Monday, June 17, 2013
Book Review: Craft Cocktails at Home by Kevin Liu
For anyone who wants to mix a cocktail, there are plenty of recipe books. For someone who wants to actually create a cocktail, there are few resources as informative as Kevin Liu's Craft Cocktails at Home.
The seemingly comprehensive work will appeal to the science-minded: if you want to get behind the "how" and "why" of mixology, this is a great place to start. Liu covers a broad range of subjects from the principles of flavor to enlisting unusual hardware for making cocktail ingredients. Take the cream whipper for example, which is ostensibly a single-purpose device for making whipped cream by infusing it with N2O. In Liu's hands, the device is suddenly much more useful, repurposed for creating a variety of foams and "extreme carbonation" (delightfully without the need for a soda siphon). I'd actually been looking for tips on using my own ISI Cream Whipper for such tasks, so this was perfect.
His discussion of balancing basic flavors (i.e. sweet, sour, salty and bitter) is a particularly useful way to approach creating cocktails. For example, It's helpful to know that limes are 1.5 times more sour than lemons, owing to their higher ratio of acid-to-sugar. Thus, if you want to add a sour note to a drink, a little lime juice will give you more bang for your buck than lemon (a trick I used in last week's Boozy Mint Lemonade). He also discusses how sour flavor may be created with acids besides just citrus, a discussion which segues nicely into an overview of shrubs, the vinegar-preserved fruit juices that have come back into vogue lately.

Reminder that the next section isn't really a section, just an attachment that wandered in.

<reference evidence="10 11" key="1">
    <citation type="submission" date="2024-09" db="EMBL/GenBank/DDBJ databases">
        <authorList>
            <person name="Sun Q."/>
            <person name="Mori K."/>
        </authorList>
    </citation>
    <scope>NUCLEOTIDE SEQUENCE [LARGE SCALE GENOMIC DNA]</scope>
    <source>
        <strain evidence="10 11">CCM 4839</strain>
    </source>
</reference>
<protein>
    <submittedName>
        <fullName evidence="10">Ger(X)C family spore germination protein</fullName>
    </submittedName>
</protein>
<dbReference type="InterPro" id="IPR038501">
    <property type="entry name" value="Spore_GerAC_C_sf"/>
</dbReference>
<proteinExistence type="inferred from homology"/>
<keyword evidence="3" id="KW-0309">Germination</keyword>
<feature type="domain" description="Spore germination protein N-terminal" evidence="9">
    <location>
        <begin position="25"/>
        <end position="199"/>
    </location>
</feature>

Liu definitely tests the bounds of "at home" with a few tricks, such as the DIY cold smoker, which sounds really cool, but is way beyond my means as an apartment-dweller (I'm of the mind to experiment with liquid hickory smoke in drinks, which I've had much success with in dishes). Nevertheless, for the truly adventurous, he explains such techniques with thoughtful instructions and illustrative photos.
Recipes are provided throughout the book for trying the presented techniques. Some are fairly complex but others are simple enough to be made with common kitchen items you probably already have, like the Teagroni, a riff on the classic Negroni made with oversteeped Earl Grey tea. Other recipes that have tempted me include the Simple Gin and Tonic, made with homemade tonic syrup inspired by bartender-extraordinaire Jeffrey Morgenthaler, the Smoked Apple-Cinnamon Old Fashioned (made with a smoldering cinnamon stick), and the Oliveto, a gin cocktail made with olive oil (specifically California Olive Ranch, one of my favorites).
So stuffed is this book with useful knowledge that I feel like I probably absorbed only a fraction of it during my cover-to-cover read. Although I generally buy my food-related lit in paper form, I'm tempted to also purchase the e-book version of this for easy searching and annotation.
What you won't find in this book: beautiful color photos of cocktails in stunning glassware with interesting garnishes. Instead, what you'll find is far more useful--the raw knowledge to up your mixology game that pays as close attention to modernist technique as it does to "classic" cocktails. If you like what Liu has to say, he has more content on his blog.